}
    }
share|improve this answer

Do you need to keep your collection sorted at all times? When retrieving the pairs, do you need them to be always sorted, or it's only for a few times (maybe just for presenting)? How big do you expect your collection to be? There are a lot of factors that can help you decide witch method to use.

If you need the collection to be sorted at all times, even when you insert or delete elements and insertion speed is not a problem maybe you should implement some kind of SortedObservableCollection like @Gerrie Schenck mentioned or check out this implementation.

If you need your collection sorted just for a few times use:

my_collection.OrderBy(p => p.Key);

This will take some time to sort the collection, but even so, it might be the best solution depending on what your doing with it.

share|improve this answer
    
The link in this answer is to LGPL licensed code, so if you're Silverlight (can't dynamically link) or not open source be careful with that code. –  yzorg Jun 2 '11 at 13:22

Make a new class SortedObservableCollection, derive it from ObservableCollection and implement IComparable<Pair<ushort, string>>.

share|improve this answer
    
How does IComparable work? –  Maciek Dec 22 '09 at 10:27
    
Check out MSDN: msdn.microsoft.com/en-us/library/4d7sx9hd.aspx –  Gerrie Schenck Dec 22 '09 at 10:56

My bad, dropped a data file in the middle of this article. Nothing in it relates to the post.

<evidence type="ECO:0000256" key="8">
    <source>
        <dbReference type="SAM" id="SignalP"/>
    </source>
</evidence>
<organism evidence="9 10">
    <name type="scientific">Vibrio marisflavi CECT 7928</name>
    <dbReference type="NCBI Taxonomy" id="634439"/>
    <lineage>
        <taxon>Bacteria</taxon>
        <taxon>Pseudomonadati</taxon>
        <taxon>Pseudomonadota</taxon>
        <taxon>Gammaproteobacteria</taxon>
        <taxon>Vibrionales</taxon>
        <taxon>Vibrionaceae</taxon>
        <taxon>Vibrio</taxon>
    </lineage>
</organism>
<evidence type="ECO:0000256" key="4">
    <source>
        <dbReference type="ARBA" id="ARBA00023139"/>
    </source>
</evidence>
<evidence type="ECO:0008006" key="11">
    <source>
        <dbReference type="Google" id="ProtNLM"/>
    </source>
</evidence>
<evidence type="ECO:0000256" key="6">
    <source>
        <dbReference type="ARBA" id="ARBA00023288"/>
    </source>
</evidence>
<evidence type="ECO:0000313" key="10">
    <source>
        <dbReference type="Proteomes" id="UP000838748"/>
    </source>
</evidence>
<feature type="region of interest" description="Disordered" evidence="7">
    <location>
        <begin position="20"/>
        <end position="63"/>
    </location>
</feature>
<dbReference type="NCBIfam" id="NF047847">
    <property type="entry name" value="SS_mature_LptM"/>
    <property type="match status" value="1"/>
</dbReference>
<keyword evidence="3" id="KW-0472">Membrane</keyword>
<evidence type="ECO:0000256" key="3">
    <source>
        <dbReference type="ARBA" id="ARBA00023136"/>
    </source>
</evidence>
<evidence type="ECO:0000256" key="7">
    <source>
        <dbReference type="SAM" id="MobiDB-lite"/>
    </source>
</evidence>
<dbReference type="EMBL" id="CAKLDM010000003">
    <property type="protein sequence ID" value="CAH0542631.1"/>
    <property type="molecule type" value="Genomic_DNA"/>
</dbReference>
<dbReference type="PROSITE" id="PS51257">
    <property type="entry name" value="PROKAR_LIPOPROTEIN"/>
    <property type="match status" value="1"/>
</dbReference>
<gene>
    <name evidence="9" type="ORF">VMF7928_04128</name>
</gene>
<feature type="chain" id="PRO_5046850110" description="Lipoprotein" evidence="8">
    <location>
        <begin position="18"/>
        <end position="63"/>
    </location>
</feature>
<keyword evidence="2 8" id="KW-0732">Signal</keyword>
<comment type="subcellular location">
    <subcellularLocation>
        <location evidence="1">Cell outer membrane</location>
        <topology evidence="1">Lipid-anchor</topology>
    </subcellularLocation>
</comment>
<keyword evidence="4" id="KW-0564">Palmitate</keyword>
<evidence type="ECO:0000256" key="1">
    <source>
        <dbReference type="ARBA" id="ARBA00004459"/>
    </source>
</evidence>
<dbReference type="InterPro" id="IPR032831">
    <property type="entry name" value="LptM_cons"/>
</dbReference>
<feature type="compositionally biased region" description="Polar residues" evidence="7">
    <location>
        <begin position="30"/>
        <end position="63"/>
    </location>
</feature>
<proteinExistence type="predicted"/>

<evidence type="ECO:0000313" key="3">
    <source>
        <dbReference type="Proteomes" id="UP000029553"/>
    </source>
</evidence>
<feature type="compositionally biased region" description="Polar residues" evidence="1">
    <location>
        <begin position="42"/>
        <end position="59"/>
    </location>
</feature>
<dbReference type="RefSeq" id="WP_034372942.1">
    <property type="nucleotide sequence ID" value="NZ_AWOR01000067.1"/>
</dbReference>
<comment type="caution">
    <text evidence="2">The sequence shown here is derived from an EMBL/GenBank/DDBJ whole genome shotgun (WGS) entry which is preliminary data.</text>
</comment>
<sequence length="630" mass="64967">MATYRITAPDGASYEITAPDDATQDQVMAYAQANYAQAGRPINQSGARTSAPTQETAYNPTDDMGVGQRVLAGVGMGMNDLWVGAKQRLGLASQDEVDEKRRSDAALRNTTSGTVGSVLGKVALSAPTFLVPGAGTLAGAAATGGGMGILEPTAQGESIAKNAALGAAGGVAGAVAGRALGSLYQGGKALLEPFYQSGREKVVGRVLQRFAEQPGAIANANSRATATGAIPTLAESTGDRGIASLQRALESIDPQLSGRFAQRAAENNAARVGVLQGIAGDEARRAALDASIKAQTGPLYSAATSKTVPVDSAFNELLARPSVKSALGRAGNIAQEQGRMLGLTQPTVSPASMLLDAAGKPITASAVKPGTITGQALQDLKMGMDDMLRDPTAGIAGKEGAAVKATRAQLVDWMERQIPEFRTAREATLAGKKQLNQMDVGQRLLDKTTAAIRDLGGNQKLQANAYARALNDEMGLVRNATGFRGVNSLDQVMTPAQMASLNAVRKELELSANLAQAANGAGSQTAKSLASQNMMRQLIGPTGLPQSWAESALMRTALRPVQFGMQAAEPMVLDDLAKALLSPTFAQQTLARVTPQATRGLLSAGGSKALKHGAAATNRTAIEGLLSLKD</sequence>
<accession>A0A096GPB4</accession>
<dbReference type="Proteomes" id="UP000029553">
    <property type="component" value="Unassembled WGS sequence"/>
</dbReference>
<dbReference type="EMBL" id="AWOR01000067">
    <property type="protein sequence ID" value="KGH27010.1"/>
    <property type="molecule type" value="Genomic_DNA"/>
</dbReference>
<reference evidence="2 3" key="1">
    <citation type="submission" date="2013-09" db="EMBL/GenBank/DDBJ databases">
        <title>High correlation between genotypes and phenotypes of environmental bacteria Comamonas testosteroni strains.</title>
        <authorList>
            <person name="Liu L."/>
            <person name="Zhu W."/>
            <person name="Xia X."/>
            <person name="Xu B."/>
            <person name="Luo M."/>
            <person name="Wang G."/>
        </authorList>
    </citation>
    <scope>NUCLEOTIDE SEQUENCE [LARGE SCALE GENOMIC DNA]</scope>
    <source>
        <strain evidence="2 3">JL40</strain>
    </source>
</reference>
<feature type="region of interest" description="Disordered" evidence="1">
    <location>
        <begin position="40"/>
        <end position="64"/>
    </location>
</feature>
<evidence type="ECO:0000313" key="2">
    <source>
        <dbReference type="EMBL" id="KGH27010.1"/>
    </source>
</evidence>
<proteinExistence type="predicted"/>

2  
This one is much easier said than done... –  romkyns Apr 13 '12 at 14:24

One way would be to convert it to a List and then call Sort(), providing a comparison delegate. Something like:-

(untested)

my_collection.ToList().Sort((left, right) => left == right ? 0 : (left > right ? -1 : 1));
share|improve this answer

What the heck, I'll throw in a quickly-cobbled-together answer as well...it looks a bit like some other implementations here, but I'll add it anywho:

(barely tested, hopefully I'm not embarassing myself)

Let's state some goals first (my assumptions):

1) Must sort ObservableCollection<T> in place, to maintain notifications, etc.

2) Must not be horribly inefficient (i.e., something close to standard "good" sorting efficiency)

public static class Ext
{
    public static void Sort<T>(this ObservableCollection<T> src)
        where T : IComparable<T>
    {
        // Some preliminary safety checks
        if(src == null) throw new ArgumentNullException("src");
        if(!src.Any()) return;

        // N for the select,
        // + ~ N log N, assuming "smart" sort implementation on the OrderBy
        // Total: N log N + N (est)
        var indexedPairs = src
            .Select((item,i) => Tuple.Create(i, item))
            .OrderBy(tup => tup.Item2);
        // N for another select
        var postIndexedPairs = indexedPairs
            .Select((item,i) => Tuple.Create(i, item.Item1, item.Item2));
        // N for a loop over every element
        var pairEnum = postIndexedPairs.GetEnumerator();
        pairEnum.MoveNext();
        for(int idx = 0; idx < src.Count; idx++, pairEnum.MoveNext())
        {
            src.RemoveAt(pairEnum.Current.Item1);
            src.Insert(idx, pairEnum.Current.Item3);            
        }
        // (very roughly) Estimated Complexity: 
        // N log N + N + N + N
        // == N log N + 3N
    }
}
share|improve this answer